New MTA 'Group Station Managers' to supervise safety, customer service at subway stations

NEW YORK (WABC) -- The MTA says it is introducing a group of about two dozen "Group Station Managers" to bring more accountability and better customer service at subway stations across New York City.

A Group Station Manager is a single official responsible for all aspects of customer service and station environment for a range of stations, up to 25 each.

They will have offices in their service areas, but will also spend significant amounts of time personally inspecting stations and helping to ensure that customer service, cleanliness, safety and other customer-facing aspects of station environments are held to the highest possible standards, the MTA said.

"The subway service we deliver begins the moment you step inside a station," MTA New York City Transit President Andy Byford said. "We're working hard to reduce delays, renovate stations and make more of them accessible."

Byford was a Group Station Manager in the London Underground before becoming the head of Toronto's public transit system and then coming to the United States to run NYC Transit.

"We're the bloodline of New York City Transit," said Kenneth Davis, who has been with NYC Transit for 31 years. He worked his way up through the agency and just stepped into the newly created Group Station Manager position along with 25 others.

The managers will fan out across the boroughs to make sure subway stations are clean, and that elevators and escalators work.

As Byford put it, it is a move back to the basics.

"You will see that we will progressively, relentlessly, obsessively, drive up standards on the New York City subway," he said.

Under the old system, officials admit it was simply impossible to keep up with all the problems.

"General superintendent would oversee approximately 100 stations and it was too large of a piece for one person to manage collectively and efficiently," said Rachelle Glazier, Chief Stations Officer of NYC Transit.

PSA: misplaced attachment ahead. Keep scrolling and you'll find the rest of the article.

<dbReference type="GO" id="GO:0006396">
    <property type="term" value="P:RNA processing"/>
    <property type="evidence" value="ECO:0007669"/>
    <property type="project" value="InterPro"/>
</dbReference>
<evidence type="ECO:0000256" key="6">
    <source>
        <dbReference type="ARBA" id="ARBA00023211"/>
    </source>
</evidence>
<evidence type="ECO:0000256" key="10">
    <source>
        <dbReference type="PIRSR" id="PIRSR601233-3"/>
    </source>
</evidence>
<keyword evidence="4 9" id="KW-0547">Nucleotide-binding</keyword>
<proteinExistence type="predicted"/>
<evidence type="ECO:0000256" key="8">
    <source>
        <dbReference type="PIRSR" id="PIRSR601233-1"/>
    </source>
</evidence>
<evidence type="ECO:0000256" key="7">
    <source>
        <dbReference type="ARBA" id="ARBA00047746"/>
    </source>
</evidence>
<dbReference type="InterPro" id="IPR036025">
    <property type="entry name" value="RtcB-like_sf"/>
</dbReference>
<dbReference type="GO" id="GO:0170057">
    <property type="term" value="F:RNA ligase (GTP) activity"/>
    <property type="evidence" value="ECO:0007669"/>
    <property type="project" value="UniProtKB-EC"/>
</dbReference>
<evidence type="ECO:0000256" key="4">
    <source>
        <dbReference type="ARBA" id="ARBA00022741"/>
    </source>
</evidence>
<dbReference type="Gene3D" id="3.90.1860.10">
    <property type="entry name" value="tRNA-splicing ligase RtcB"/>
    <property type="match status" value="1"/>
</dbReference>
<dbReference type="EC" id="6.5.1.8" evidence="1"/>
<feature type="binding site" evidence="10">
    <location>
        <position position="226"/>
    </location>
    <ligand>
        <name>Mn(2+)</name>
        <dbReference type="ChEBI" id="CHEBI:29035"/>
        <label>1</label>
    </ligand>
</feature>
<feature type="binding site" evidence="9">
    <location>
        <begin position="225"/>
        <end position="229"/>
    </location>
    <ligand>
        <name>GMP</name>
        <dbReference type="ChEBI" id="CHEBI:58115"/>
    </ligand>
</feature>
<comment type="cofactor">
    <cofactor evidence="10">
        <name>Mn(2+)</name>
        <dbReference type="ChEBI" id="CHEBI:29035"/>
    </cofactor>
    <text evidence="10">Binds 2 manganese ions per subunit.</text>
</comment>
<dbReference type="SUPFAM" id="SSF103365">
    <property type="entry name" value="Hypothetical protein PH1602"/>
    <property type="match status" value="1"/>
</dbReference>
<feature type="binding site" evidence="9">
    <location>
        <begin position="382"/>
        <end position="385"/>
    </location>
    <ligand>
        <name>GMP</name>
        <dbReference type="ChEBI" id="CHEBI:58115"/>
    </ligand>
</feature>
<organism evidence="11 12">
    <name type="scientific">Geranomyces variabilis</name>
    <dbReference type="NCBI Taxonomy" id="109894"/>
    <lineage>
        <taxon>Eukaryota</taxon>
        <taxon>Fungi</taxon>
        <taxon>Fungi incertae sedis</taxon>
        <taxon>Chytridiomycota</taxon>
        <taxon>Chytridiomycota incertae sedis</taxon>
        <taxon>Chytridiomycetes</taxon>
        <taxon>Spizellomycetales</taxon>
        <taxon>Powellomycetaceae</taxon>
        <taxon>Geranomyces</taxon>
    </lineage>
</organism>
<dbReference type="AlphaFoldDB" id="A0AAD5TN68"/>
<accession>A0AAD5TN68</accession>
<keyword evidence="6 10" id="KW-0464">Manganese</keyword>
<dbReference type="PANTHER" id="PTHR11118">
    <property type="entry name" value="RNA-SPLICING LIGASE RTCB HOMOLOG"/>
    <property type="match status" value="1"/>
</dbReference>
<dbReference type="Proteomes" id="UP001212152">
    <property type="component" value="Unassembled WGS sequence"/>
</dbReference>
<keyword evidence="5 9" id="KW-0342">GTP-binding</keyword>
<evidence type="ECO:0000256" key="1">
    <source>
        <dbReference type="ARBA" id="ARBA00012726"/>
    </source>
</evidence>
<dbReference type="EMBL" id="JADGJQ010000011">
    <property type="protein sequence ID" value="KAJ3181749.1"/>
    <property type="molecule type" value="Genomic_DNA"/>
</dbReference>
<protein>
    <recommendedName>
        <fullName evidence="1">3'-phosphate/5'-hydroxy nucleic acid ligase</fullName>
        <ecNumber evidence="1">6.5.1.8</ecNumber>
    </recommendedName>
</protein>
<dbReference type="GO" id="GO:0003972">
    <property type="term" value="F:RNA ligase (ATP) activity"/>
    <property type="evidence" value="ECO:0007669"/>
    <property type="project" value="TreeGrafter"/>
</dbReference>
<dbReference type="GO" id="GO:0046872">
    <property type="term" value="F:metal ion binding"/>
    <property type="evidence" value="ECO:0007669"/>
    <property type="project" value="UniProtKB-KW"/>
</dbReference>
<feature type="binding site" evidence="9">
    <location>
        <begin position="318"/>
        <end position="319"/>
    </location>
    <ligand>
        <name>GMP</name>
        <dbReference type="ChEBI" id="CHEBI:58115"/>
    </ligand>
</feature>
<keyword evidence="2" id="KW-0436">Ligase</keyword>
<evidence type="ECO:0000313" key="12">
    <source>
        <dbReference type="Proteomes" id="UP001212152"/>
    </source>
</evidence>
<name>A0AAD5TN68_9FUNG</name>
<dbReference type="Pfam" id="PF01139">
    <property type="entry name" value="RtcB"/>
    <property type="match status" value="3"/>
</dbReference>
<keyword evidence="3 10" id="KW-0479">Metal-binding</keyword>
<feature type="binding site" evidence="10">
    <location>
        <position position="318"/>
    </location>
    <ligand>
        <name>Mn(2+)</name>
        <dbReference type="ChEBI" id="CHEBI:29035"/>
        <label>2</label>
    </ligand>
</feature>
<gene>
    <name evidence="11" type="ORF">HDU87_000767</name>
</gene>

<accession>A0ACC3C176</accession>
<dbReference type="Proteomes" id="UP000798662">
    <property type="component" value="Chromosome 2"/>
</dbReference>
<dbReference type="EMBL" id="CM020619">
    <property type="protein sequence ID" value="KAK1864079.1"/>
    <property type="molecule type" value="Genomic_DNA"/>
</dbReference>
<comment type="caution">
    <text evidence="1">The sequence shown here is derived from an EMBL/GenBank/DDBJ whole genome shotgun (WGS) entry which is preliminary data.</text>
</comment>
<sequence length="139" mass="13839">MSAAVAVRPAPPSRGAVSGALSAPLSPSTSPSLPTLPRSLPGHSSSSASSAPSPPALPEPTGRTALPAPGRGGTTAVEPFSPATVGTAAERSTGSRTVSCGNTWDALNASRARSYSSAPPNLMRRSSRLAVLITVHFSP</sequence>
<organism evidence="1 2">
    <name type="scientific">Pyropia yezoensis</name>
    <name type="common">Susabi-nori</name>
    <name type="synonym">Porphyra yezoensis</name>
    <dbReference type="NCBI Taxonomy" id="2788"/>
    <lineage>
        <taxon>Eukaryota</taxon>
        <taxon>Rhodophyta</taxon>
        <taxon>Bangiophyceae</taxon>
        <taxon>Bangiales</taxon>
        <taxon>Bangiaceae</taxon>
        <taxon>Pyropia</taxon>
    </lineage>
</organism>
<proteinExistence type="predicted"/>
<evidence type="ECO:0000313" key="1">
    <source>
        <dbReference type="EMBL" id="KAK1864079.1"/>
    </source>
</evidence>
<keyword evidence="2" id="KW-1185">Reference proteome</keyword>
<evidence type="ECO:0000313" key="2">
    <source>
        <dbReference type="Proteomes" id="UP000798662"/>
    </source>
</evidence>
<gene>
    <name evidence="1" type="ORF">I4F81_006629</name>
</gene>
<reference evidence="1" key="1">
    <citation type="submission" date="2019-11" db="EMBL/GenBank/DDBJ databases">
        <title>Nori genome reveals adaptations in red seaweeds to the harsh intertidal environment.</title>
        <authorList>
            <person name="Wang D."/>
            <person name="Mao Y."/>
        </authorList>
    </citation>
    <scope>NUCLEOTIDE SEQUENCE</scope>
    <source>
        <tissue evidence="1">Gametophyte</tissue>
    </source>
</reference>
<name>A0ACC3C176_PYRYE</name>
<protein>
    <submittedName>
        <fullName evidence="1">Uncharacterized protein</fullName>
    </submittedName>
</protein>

Now Group Station Managers will oversee 25 stations or less.

"And with a smaller sector to be responsible for, you can pay more attention to detail," Davis said. "So as far as the cleaning, the customer service, getting structural work done, we can pay more attention."

Byford said it proves to riders his agency can handle bigger picture problems.

"I don't think we can legitimately, morally, go around asking for billions of dollars more to operate this service if we can't even get the basics right," he said.

The Group Station Managers will coordinate and follow through with the diverse and sometimes vast array of specialized professionals responsible for station environments, such as cleaners, painters, electricians, plumbers, customer service personnel, countdown clock specialists, MetroCard Vending Machine technicians, elevator and escalator repair personnel, cellular and WiFi service providers, police and others, according to the MTA.

They will also be the faces of NYC Transit to subway customers and community partners, working to foster relationships and open lines of communication.

The managers will report to four new District Customer Service Managers, based in the Bronx, Brooklyn, Manhattan and Queens.

"This new management model will allow our teams to have more resources at hand so they can take ownership and really build pride in their territory," Glazier said. "This will bring a new level of empowerment and pride to our workforce, and a new level of service for our customers."

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